READ the NAFB’s National Ag News for Tuesday, August 2nd…

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GMO Bill Puts Labeling Efforts in Holding Pattern

The GMO labeling bill passed by Congress and signed into law last week puts labeling efforts into a holding pattern while the U.S. Department of Agriculture works on the rulemaking process. Senate Bill 764, the compromise labeling bill, was among several bills signed by President Barack Obama Friday. It directs the Secretary of Agriculture to establish a national mandatory bioengineered food disclosure standard. The bill allows USDA two years to complete the rulemaking process, effectively postponing any labeling requirements until the rulemaking is complete. However, USDA may choose to rush the rulemaking process in the final months of the Obama administration. The bill also preempts state laws, such as the one in Vermont that prompted the discussion on a national level. It’s estimated that 75 percent to 80 percent of the U.S. food supply includes genetically engineered ingredients, according to Forbes. While the Food and Drug Administration has said GMO’s are safe for consumption, pro-labeling groups argue that safe or not, consumers have a right now what’s in their food.

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Japan Stopping Some U.S. Wheat Imports over Fears of GM Wheat

Japan is halting imports of western white and feed wheat from the U.S. Pacific coast after unapproved genetically-modified crops were found in an unplanted field in Washington State. However, imports of wheat from the U.S. Gulf region will continue. Bloomberg reports the measure should prevent contaminated supplies from entering Japan, Asia’s second-biggest wheat importer. Japan says the country will lift the restriction once a test system is in place, but no timeframe for developing a system was given. The U.S. is the largest wheat supplier to Japan, representing almost 60 percent of wheat purchased by the nation. U.S. regulators have not approved genetically modified wheat. The engineered crop found in Washington was developed by Monsanto, according to the U.S. Department of Agriculture.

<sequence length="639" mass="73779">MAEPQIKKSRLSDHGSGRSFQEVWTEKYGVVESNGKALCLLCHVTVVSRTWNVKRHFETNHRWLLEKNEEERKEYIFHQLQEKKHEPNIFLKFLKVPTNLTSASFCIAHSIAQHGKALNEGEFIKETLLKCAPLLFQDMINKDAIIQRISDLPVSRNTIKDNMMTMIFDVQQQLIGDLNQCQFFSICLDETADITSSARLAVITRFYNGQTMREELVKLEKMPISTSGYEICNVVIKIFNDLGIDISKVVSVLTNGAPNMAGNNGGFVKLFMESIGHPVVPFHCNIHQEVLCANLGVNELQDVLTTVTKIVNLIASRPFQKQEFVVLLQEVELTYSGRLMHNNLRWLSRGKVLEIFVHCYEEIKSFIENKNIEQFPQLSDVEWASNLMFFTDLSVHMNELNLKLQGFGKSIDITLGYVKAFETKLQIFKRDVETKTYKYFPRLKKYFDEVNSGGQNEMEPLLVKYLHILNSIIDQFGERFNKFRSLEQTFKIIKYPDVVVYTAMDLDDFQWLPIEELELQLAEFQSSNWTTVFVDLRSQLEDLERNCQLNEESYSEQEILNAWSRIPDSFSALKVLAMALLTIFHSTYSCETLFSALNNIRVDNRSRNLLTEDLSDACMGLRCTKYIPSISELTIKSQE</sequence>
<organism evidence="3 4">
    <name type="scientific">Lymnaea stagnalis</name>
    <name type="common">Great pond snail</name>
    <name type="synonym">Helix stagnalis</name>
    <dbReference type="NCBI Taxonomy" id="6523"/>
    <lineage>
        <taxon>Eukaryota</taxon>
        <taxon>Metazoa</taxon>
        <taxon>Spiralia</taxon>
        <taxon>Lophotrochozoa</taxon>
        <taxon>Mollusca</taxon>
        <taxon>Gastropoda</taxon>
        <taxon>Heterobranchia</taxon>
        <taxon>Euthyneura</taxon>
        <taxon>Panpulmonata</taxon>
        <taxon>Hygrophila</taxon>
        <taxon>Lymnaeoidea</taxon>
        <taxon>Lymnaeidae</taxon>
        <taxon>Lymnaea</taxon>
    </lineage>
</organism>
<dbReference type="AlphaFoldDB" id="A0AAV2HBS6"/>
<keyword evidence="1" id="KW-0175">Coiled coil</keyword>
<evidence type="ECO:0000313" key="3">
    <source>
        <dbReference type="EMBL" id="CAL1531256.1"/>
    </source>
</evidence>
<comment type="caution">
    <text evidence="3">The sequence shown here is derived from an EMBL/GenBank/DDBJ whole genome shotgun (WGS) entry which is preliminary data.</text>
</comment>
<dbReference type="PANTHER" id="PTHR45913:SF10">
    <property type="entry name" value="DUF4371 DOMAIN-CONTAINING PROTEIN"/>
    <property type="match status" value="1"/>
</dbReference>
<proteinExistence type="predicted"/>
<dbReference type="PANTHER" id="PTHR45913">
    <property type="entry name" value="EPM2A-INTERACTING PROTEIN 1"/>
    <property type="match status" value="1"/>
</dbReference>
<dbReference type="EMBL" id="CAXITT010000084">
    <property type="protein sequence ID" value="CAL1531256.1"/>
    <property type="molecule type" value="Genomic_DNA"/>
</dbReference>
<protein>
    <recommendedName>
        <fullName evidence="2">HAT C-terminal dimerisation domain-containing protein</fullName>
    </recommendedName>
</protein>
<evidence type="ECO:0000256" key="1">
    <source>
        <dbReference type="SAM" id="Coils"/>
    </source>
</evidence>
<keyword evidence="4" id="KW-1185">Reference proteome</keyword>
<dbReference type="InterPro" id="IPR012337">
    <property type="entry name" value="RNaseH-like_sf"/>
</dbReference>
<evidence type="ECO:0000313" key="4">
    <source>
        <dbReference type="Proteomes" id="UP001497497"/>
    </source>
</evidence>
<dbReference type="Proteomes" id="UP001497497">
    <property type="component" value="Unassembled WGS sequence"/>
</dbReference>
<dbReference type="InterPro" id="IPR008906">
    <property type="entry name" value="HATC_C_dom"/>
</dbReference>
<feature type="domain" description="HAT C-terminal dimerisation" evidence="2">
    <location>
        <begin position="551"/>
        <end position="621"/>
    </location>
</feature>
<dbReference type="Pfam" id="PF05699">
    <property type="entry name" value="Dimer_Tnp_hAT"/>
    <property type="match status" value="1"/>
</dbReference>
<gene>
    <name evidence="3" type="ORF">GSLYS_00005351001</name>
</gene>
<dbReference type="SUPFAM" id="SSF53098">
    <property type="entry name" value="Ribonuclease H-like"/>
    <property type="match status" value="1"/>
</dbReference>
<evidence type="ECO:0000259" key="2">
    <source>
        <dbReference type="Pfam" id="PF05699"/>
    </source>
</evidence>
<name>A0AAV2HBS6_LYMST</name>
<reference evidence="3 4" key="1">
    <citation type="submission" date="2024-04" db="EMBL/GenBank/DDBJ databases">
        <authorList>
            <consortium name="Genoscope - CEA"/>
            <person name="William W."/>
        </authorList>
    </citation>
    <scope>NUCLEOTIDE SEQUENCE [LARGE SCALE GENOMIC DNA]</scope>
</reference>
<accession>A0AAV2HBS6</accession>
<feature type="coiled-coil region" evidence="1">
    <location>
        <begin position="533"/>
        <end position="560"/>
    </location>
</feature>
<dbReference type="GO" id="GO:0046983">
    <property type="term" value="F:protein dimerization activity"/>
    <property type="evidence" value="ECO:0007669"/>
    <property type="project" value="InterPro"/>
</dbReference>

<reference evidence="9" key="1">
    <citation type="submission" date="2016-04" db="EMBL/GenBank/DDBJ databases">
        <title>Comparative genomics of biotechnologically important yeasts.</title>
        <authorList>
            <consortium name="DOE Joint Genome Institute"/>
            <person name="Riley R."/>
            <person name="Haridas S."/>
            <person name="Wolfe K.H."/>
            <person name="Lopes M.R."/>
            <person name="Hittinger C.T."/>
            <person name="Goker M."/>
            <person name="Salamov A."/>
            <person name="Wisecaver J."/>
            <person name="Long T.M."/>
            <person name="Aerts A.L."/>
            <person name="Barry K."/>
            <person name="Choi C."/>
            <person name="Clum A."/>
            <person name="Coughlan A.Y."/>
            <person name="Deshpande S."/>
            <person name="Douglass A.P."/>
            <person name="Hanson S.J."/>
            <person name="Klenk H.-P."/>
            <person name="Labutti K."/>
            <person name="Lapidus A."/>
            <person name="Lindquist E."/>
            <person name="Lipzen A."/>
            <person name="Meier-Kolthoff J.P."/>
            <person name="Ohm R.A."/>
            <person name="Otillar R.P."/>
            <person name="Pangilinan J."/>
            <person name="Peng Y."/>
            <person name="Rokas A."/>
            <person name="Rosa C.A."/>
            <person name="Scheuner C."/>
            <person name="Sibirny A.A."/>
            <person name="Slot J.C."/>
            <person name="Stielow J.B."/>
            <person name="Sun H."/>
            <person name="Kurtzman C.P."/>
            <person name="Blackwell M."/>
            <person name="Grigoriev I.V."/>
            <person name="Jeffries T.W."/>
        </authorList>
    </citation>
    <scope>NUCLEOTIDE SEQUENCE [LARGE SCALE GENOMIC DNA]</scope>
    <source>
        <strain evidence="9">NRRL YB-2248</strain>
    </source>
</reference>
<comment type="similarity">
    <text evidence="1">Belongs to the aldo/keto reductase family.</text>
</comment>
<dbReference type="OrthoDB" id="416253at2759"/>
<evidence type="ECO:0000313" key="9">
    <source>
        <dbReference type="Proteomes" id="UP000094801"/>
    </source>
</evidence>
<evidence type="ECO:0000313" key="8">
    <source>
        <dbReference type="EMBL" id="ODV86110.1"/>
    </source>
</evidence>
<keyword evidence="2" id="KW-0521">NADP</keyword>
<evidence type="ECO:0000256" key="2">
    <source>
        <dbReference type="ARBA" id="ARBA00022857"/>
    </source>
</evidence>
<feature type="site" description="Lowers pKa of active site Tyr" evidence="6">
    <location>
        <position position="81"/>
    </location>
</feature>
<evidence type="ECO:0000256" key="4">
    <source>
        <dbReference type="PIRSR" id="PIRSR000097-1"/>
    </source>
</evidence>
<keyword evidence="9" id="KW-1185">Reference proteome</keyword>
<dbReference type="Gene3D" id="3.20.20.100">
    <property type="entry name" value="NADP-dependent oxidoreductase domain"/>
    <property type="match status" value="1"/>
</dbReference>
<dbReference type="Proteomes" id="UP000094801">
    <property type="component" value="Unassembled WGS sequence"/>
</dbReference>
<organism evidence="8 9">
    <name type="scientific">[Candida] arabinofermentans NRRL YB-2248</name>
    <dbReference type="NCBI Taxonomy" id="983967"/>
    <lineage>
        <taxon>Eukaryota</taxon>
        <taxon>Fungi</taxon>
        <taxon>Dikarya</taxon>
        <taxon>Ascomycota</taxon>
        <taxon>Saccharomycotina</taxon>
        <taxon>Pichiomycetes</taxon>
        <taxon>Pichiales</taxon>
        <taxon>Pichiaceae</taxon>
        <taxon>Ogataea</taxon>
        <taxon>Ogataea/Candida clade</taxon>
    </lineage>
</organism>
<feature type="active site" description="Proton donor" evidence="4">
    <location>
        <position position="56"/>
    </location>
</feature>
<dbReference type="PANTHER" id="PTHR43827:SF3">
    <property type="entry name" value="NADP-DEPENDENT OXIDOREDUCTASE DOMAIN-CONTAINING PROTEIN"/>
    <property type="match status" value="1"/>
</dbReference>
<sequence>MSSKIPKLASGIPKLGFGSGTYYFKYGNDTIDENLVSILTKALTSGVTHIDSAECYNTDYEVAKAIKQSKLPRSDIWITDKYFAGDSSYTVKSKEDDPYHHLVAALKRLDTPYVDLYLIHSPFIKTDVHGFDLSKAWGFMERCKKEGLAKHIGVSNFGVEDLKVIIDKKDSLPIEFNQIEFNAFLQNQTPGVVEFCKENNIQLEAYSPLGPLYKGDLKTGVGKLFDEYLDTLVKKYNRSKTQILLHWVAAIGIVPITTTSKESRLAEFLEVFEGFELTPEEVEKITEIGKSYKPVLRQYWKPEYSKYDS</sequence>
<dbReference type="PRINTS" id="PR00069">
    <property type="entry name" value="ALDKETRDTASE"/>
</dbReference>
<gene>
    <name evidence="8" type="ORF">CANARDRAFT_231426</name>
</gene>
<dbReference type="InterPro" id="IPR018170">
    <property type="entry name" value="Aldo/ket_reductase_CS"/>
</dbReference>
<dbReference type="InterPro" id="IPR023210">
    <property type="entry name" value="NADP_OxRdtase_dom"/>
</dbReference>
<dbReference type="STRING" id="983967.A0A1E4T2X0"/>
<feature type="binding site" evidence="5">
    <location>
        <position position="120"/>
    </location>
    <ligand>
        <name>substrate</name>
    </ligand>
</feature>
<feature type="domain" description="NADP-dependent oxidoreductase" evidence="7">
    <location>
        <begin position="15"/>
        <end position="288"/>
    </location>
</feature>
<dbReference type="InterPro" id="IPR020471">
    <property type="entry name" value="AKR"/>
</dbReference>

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USDA Reaches Agreement to Reopen Beef Exports to Brazil

The Department of Agriculture announced Monday the reopening of Brazil for U.S. beef exports. USDA says the agency reached an agreement with Brazil’s Ministry of Agriculture to allow access for U.S. beef and beef products to the Brazilian market for the first time since 2003. Brazil’s action, according to USDA, reflects the United States’ negligible risk classification for bovine spongiform encephalopathy (in-sef-o-lop-athy), commonly known as mad cow disease. Since last year alone, USDA has eliminated BSE-related restrictions in 16 countries, regaining market access for U.S. beef and “pumping hundreds-of-millions of dollars into the American economy,” according to USDA Secretary Tom Vilsack. Vilsack says the Brazilian market offers excellent long-term potential for U.S. beef exporters.